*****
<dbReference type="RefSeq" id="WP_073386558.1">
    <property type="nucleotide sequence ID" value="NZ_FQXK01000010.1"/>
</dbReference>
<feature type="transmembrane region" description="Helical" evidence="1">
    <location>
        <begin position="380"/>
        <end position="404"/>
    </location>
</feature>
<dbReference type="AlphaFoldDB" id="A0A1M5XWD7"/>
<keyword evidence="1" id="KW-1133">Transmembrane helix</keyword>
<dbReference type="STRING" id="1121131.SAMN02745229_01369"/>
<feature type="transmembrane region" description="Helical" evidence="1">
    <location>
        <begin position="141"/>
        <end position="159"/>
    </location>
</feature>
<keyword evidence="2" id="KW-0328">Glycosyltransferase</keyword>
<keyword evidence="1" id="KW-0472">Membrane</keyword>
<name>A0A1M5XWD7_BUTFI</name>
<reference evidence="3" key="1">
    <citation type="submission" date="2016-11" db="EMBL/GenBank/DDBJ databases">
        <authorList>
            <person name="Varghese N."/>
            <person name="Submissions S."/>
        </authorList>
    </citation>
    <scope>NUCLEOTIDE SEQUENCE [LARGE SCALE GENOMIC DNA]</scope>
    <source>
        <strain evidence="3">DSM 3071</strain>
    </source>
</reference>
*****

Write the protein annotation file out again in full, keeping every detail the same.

<dbReference type="RefSeq" id="WP_073386558.1">
    <property type="nucleotide sequence ID" value="NZ_FQXK01000010.1"/>
</dbReference>
<feature type="transmembrane region" description="Helical" evidence="1">
    <location>
        <begin position="380"/>
        <end position="404"/>
    </location>
</feature>
<dbReference type="AlphaFoldDB" id="A0A1M5XWD7"/>
<keyword evidence="1" id="KW-1133">Transmembrane helix</keyword>
<dbReference type="STRING" id="1121131.SAMN02745229_01369"/>
<feature type="transmembrane region" description="Helical" evidence="1">
    <location>
        <begin position="141"/>
        <end position="159"/>
    </location>
</feature>
<keyword evidence="2" id="KW-0328">Glycosyltransferase</keyword>
<keyword evidence="1" id="KW-0472">Membrane</keyword>
<name>A0A1M5XWD7_BUTFI</name>
<reference evidence="3" key="1">
    <citation type="submission" date="2016-11" db="EMBL/GenBank/DDBJ databases">
        <authorList>
            <person name="Varghese N."/>
            <person name="Submissions S."/>
        </authorList>
    </citation>
    <scope>NUCLEOTIDE SEQUENCE [LARGE SCALE GENOMIC DNA]</scope>
    <source>
        <strain evidence="3">DSM 3071</strain>
    </source>
</reference>